But my philosophy is this: I wish the world would wake the fuck up. We all wish the world to wake up. From His Holiness the Dalai Lama to Greta Thunberg, Cornel West, and Robert Thurman and Al Gore and Bernie Sanders and Sam Harris and all the rest, we wish the world to waken from its destructive, self-annihilating slumber. And for me, having this mind-hacking technology of Zen, and having had the indescribable good fortune to have received the teachings of the Teacher I had, and train with other great masters in Asia, I feel particularly compelled to do something to share these things with others. I don’t want to be anyone’s guru. I don’t want to lead a movement, and nor am I emotionally intelligent enough to do so. I have no illusions about being some model worth following, or causing some important spiritual revolution. I’m not your guru, nor will it help you if I were to become that.
It is simply that I am controlled only — somewhat madly — by this compulsion to share Dharma. It is often commented back that I seem preternaturally “driven” by this work, and I often feel this deluded sense that there is some “mission” to carry out, that must be carried out, and hopefully by better actors than me. Some of the other Western monks, in our years in Korea, would even mock me as “the Jesuit”. Others said that I was a missionary, both the Jeremy Irons AND the Robert DeNiro of “The Mission” (don’t expect to see the former, since you’re more apt to get the latter, especially the version of him before his “conversion” to a more straightforward path). Maybe this is the old Catholic school influence. So be it. It seems you can be genuinely happy with all of that if it leads to even a spoonful of liberation. It is impossible to not see my own liberation bound up with the liberation of others.
But there is this wish, this mad compulsion to get the message out, and it will not stop. It is not driven by some wish for fame. And I have no illusions about “saving” lots o’ people — I’m just putting stuff out into play, technologies I learned, and emphasising them with utmost being and then letting the chips fall where they may. I might one day put a gun to my head if I ever stopped sharing this precious teaching and precious mind-tech, after having benefitted so richly from it myself, from some of the greatest guides in some of the most important traditions.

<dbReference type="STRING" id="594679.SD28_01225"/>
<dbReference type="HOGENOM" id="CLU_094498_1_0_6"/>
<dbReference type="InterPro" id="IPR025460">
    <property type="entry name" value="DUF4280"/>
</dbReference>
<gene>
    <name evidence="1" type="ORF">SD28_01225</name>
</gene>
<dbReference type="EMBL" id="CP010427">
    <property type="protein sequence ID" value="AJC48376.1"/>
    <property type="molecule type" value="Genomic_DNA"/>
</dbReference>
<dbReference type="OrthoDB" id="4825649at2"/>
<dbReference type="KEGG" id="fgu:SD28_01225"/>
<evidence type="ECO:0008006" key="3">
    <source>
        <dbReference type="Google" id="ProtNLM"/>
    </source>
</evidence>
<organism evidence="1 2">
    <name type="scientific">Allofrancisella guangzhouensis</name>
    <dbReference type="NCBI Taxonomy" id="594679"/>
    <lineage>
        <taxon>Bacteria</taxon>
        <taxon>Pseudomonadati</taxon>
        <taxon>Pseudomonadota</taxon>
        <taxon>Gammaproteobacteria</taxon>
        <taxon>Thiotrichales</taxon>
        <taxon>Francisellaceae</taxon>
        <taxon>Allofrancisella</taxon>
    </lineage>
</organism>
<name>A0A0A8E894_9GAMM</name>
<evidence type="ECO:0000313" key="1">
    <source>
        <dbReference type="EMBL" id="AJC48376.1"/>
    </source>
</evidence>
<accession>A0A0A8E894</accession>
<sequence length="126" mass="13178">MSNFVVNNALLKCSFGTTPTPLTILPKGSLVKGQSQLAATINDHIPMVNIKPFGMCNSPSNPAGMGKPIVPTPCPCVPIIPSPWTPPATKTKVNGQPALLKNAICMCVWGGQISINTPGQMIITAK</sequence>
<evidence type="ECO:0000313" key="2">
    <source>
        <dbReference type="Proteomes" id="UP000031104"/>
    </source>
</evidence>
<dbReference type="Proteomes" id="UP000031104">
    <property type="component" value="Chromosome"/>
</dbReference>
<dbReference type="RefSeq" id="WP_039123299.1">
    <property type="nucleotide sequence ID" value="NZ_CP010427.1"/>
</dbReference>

And yet, here’s what’s most problematic: I tasted “fame” and a kind of weird “celebrity” already. Had that nightmare experience in Korea. There were many benefits, and yet what remains is the intense stress and suffering that comes with it. There was this constant public-facing orientation to every single thing I did. And some of that remains, albeit in a far, far, far more reduced concentration in the West. I’m just very nervous about that happening again. This is a terrible example, so forgive me, but it expresses the inner feeling as best as I can say it: Like someone who has experienced something like date-rape, maybe, I have deep apprehensions about engaging the old “scene” again.
So, I am actually quite leery about surrendering this precious solitude for that ephemeral noise and distraction that comes from being too well known. We are working a little harder on this new meditation app — yet another mistake. But it is being engineered as a tool which can provide the ecosystem (chanting meditation, sitting meditation, etc.) that could hopefully support the practice of people who cannot make it to retreats where I am teaching. I often get letters from people who are in Iran or in the Deep South of the USA or some remote region of Canada or Latin America, who do not have access to a Zen retreat center anywhere nearby. They despair of every having that experience to be guided in their meditation sufficiently to grow independent in the practice themselves.
And so this app might appear. But I feel deeply ambivalent about it. I am ambivalent about this very blog itself.
So, hopefully things can be done slowly enough that I can delete things or stop some project if it starts to intrude on the solitude too much, or if it requires such compromises of expression that I feel it is presenting the teachings and the practice in a bad light. Not allowing it to become commercialised is one way one could perhaps prevent that from happening. Because I am self-producing the app, I have no obligations to appeal to some commercial “profit motive” that would dictate content or attitude.
It is all a work in progress. If used well, this app would enable people to practice more without me needing to travel as much here and there to lead the retreat experience.
The irony of it all! Doing all this work in order soon to disappear somewhat more. I have always welcomed the space where there might be tensions and seeming contradictions. But it’s worth a try. Not a few people have urged me to start a podcast. And several have offered to helm the project. I have rejected that outright. Could we get a little credit for sometimes getting this right?